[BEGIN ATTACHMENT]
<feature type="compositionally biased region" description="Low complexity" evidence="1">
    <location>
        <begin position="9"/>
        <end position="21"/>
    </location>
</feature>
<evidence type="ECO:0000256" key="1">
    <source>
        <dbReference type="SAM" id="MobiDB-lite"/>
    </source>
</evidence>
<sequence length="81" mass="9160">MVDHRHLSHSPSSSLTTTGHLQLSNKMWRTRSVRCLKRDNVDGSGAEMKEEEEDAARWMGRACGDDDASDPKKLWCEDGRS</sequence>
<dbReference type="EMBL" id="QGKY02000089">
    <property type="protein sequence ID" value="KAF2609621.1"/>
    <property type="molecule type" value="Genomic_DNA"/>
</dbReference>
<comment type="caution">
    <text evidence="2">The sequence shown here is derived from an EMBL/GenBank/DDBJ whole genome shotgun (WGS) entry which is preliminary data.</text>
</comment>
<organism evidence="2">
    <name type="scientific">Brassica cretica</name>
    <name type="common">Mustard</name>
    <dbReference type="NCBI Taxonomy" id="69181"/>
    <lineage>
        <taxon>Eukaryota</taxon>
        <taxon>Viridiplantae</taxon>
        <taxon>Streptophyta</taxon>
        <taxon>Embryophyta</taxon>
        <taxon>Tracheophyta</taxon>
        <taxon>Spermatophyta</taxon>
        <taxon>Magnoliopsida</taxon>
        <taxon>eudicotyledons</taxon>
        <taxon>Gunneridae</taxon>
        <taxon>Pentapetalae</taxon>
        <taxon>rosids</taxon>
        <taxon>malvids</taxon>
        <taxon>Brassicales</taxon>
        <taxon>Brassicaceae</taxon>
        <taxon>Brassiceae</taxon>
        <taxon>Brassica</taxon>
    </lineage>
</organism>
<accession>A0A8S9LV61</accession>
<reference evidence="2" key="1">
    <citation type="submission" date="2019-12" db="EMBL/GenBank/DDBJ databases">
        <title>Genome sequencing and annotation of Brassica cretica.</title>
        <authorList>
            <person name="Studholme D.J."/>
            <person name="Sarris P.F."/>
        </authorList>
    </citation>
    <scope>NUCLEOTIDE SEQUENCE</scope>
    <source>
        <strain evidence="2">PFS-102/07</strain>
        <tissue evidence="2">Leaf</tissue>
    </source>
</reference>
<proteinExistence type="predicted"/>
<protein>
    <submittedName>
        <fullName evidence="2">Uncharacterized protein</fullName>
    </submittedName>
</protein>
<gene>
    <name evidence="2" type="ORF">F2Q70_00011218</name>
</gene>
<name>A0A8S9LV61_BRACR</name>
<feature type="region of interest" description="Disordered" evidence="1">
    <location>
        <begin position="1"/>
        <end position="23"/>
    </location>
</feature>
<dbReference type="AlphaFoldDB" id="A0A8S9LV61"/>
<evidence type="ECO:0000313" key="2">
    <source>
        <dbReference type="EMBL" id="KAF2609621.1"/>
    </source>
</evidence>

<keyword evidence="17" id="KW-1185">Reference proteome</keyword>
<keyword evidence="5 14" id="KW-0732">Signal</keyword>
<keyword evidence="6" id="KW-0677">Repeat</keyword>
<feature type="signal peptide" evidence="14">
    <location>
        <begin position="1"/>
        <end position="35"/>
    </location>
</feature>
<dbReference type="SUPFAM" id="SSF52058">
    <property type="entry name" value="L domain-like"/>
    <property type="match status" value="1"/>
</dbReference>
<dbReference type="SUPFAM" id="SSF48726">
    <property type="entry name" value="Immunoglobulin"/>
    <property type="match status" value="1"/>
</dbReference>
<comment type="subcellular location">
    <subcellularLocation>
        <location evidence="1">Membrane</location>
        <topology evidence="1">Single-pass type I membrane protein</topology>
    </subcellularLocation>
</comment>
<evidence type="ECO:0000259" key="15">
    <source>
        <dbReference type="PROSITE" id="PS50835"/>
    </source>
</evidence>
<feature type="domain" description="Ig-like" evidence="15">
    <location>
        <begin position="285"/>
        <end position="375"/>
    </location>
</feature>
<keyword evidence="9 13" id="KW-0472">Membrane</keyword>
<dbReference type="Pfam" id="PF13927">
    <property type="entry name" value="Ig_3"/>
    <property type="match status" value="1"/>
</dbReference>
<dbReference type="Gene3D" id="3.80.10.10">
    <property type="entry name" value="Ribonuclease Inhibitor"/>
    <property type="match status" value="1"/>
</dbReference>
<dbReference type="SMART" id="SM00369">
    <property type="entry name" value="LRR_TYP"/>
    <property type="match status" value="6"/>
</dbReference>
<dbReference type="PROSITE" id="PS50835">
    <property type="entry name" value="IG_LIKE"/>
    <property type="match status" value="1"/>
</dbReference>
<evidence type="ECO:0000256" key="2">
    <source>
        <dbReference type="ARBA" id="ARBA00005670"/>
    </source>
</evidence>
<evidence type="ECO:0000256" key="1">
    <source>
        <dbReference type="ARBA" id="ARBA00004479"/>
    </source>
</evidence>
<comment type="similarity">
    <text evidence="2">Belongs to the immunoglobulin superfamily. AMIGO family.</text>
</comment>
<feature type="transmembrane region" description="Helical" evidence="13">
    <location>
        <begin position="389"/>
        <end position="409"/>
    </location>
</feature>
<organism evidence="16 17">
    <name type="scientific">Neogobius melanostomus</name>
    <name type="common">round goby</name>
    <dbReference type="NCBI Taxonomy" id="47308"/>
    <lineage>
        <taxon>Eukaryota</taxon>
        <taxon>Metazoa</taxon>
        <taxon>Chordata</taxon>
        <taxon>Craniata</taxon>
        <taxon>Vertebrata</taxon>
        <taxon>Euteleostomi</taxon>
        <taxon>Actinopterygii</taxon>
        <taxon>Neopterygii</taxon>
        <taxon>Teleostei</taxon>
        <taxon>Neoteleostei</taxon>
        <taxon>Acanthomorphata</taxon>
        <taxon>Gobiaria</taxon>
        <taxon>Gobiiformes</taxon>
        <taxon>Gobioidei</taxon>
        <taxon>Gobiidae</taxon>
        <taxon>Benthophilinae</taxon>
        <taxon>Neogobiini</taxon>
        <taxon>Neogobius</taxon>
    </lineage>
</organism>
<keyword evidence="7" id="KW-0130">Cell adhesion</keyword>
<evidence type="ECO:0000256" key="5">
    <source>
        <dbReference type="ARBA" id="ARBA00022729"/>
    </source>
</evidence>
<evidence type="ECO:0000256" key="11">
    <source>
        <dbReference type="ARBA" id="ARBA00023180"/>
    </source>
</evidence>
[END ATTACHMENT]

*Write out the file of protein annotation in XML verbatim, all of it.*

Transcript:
<feature type="compositionally biased region" description="Low complexity" evidence="1">
    <location>
        <begin position="9"/>
        <end position="21"/>
    </location>
</feature>
<evidence type="ECO:0000256" key="1">
    <source>
        <dbReference type="SAM" id="MobiDB-lite"/>
    </source>
</evidence>
<sequence length="81" mass="9160">MVDHRHLSHSPSSSLTTTGHLQLSNKMWRTRSVRCLKRDNVDGSGAEMKEEEEDAARWMGRACGDDDASDPKKLWCEDGRS</sequence>
<dbReference type="EMBL" id="QGKY02000089">
    <property type="protein sequence ID" value="KAF2609621.1"/>
    <property type="molecule type" value="Genomic_DNA"/>
</dbReference>
<comment type="caution">
    <text evidence="2">The sequence shown here is derived from an EMBL/GenBank/DDBJ whole genome shotgun (WGS) entry which is preliminary data.</text>
</comment>
<organism evidence="2">
    <name type="scientific">Brassica cretica</name>
    <name type="common">Mustard</name>
    <dbReference type="NCBI Taxonomy" id="69181"/>
    <lineage>
        <taxon>Eukaryota</taxon>
        <taxon>Viridiplantae</taxon>
        <taxon>Streptophyta</taxon>
        <taxon>Embryophyta</taxon>
        <taxon>Tracheophyta</taxon>
        <taxon>Spermatophyta</taxon>
        <taxon>Magnoliopsida</taxon>
        <taxon>eudicotyledons</taxon>
        <taxon>Gunneridae</taxon>
        <taxon>Pentapetalae</taxon>
        <taxon>rosids</taxon>
        <taxon>malvids</taxon>
        <taxon>Brassicales</taxon>
        <taxon>Brassicaceae</taxon>
        <taxon>Brassiceae</taxon>
        <taxon>Brassica</taxon>
    </lineage>
</organism>
<accession>A0A8S9LV61</accession>
<reference evidence="2" key="1">
    <citation type="submission" date="2019-12" db="EMBL/GenBank/DDBJ databases">
        <title>Genome sequencing and annotation of Brassica cretica.</title>
        <authorList>
            <person name="Studholme D.J."/>
            <person name="Sarris P.F."/>
        </authorList>
    </citation>
    <scope>NUCLEOTIDE SEQUENCE</scope>
    <source>
        <strain evidence="2">PFS-102/07</strain>
        <tissue evidence="2">Leaf</tissue>
    </source>
</reference>
<proteinExistence type="predicted"/>
<protein>
    <submittedName>
        <fullName evidence="2">Uncharacterized protein</fullName>
    </submittedName>
</protein>
<gene>
    <name evidence="2" type="ORF">F2Q70_00011218</name>
</gene>
<name>A0A8S9LV61_BRACR</name>
<feature type="region of interest" description="Disordered" evidence="1">
    <location>
        <begin position="1"/>
        <end position="23"/>
    </location>
</feature>
<dbReference type="AlphaFoldDB" id="A0A8S9LV61"/>
<evidence type="ECO:0000313" key="2">
    <source>
        <dbReference type="EMBL" id="KAF2609621.1"/>
    </source>
</evidence>

<keyword evidence="17" id="KW-1185">Reference proteome</keyword>
<keyword evidence="5 14" id="KW-0732">Signal</keyword>
<keyword evidence="6" id="KW-0677">Repeat</keyword>
<feature type="signal peptide" evidence="14">
    <location>
        <begin position="1"/>
        <end position="35"/>
    </location>
</feature>
<dbReference type="SUPFAM" id="SSF52058">
    <property type="entry name" value="L domain-like"/>
    <property type="match status" value="1"/>
</dbReference>
<dbReference type="SUPFAM" id="SSF48726">
    <property type="entry name" value="Immunoglobulin"/>
    <property type="match status" value="1"/>
</dbReference>
<comment type="subcellular location">
    <subcellularLocation>
        <location evidence="1">Membrane</location>
        <topology evidence="1">Single-pass type I membrane protein</topology>
    </subcellularLocation>
</comment>
<evidence type="ECO:0000259" key="15">
    <source>
        <dbReference type="PROSITE" id="PS50835"/>
    </source>
</evidence>
<feature type="domain" description="Ig-like" evidence="15">
    <location>
        <begin position="285"/>
        <end position="375"/>
    </location>
</feature>
<keyword evidence="9 13" id="KW-0472">Membrane</keyword>
<dbReference type="Pfam" id="PF13927">
    <property type="entry name" value="Ig_3"/>
    <property type="match status" value="1"/>
</dbReference>
<dbReference type="Gene3D" id="3.80.10.10">
    <property type="entry name" value="Ribonuclease Inhibitor"/>
    <property type="match status" value="1"/>
</dbReference>
<dbReference type="SMART" id="SM00369">
    <property type="entry name" value="LRR_TYP"/>
    <property type="match status" value="6"/>
</dbReference>
<dbReference type="PROSITE" id="PS50835">
    <property type="entry name" value="IG_LIKE"/>
    <property type="match status" value="1"/>
</dbReference>
<evidence type="ECO:0000256" key="2">
    <source>
        <dbReference type="ARBA" id="ARBA00005670"/>
    </source>
</evidence>
<evidence type="ECO:0000256" key="1">
    <source>
        <dbReference type="ARBA" id="ARBA00004479"/>
    </source>
</evidence>
<comment type="similarity">
    <text evidence="2">Belongs to the immunoglobulin superfamily. AMIGO family.</text>
</comment>
<feature type="transmembrane region" description="Helical" evidence="13">
    <location>
        <begin position="389"/>
        <end position="409"/>
    </location>
</feature>
<organism evidence="16 17">
    <name type="scientific">Neogobius melanostomus</name>
    <name type="common">round goby</name>
    <dbReference type="NCBI Taxonomy" id="47308"/>
    <lineage>
        <taxon>Eukaryota</taxon>
        <taxon>Metazoa</taxon>
        <taxon>Chordata</taxon>
        <taxon>Craniata</taxon>
        <taxon>Vertebrata</taxon>
        <taxon>Euteleostomi</taxon>
        <taxon>Actinopterygii</taxon>
        <taxon>Neopterygii</taxon>
        <taxon>Teleostei</taxon>
        <taxon>Neoteleostei</taxon>
        <taxon>Acanthomorphata</taxon>
        <taxon>Gobiaria</taxon>
        <taxon>Gobiiformes</taxon>
        <taxon>Gobioidei</taxon>
        <taxon>Gobiidae</taxon>
        <taxon>Benthophilinae</taxon>
        <taxon>Neogobiini</taxon>
        <taxon>Neogobius</taxon>
    </lineage>
</organism>
<keyword evidence="7" id="KW-0130">Cell adhesion</keyword>
<evidence type="ECO:0000256" key="5">
    <source>
        <dbReference type="ARBA" id="ARBA00022729"/>
    </source>
</evidence>
<evidence type="ECO:0000256" key="11">
    <source>
        <dbReference type="ARBA" id="ARBA00023180"/>
    </source>
</evidence>